Alison Clark (Arts Council England) picked up those themes and started from what she saw as the 2012 legacy of broadened horizons and mass participation in the context of an expectation that there will be something cultural around major events involving public participation with excellent artists. Part of her argument is that the association with sport has allowed more people entry to the arts. At the outdoor events in particular audiences tend to reflect the demographic of the area, quite unlike ‘normal’ arts audiences. Outdoor arts/sport events emphasise the social, bringing family and friends together. Now being based in the same building as Sport England ought to make it easier to share good practice, like their ‘This Girl Can’ campaign.

Sally Lockey (Great North Run Culture) introduced the Moving Image Commission associated with GNR Culture’s Million programme, which celebrates reaching the millionth finisher and which also includes an educational programme. These have served to increase regional pride, as has the Great North Greats initiative which celebrates ordinary people with extraordinary achievements. In one initiative a script about the Great North Run was divided in 7 and sent to 7 primary schools where pupils were taught the basics of philosophical enquiry and encouraged to examine, question and learn through research. They then extended the script for a theatre company to perform. The key themes that the children identified in relation to GNR were community, friendship and teamwork.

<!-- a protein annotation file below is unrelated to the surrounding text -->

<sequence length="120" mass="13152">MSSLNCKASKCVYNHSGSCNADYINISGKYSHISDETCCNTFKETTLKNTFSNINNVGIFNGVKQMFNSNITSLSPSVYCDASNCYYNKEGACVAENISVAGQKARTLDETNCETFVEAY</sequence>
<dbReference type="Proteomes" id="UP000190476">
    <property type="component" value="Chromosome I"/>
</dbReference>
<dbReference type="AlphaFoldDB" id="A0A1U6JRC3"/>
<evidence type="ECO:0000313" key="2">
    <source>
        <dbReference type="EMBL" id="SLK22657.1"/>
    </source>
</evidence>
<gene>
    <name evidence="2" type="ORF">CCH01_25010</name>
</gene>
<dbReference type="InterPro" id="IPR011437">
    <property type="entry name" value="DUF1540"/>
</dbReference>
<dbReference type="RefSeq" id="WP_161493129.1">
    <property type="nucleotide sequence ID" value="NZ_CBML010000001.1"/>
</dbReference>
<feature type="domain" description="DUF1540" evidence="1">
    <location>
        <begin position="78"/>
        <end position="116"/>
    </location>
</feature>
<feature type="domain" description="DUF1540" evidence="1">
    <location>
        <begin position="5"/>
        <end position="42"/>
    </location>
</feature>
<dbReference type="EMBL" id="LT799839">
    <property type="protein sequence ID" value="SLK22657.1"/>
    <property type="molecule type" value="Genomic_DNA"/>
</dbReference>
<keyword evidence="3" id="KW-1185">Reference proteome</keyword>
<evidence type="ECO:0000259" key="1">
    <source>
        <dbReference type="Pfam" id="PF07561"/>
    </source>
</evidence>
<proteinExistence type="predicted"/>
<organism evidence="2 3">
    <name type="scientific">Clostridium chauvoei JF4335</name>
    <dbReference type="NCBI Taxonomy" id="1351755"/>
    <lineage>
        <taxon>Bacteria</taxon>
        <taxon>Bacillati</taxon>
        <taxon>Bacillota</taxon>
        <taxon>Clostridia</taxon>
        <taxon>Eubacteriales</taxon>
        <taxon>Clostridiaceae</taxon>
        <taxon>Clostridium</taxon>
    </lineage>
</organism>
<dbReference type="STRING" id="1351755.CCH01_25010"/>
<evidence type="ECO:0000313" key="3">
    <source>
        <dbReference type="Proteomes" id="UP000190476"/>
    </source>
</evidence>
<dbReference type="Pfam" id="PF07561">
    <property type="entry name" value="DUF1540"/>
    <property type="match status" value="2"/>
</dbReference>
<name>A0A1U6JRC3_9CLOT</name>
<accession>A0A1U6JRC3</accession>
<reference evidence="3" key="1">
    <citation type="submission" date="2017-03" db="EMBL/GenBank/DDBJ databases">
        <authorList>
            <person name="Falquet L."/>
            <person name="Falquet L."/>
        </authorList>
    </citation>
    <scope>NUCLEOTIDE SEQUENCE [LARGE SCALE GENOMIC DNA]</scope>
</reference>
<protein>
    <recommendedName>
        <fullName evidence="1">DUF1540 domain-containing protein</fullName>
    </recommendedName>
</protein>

The format then changed as Jonathan Long chaired a panel comprising: Franco Bianchini (Leeds Beckett University); Sarah Elston (Rugby League Cares Dance Project); Martin Green (Hull: UK City of Culture 2017); and Mandy Long (sculptor). They dealt with questions about the implications for artists of the transgressive nature of rugby, the consequences of a further five years of austerity (and issues of funding generally), art as welfare rather than a service, the opportunities and problems in reaching wider audiences and the kind of cities (?) we want. In addressing these they were helped out by other delegates to the symposium offering the benefit of their experience.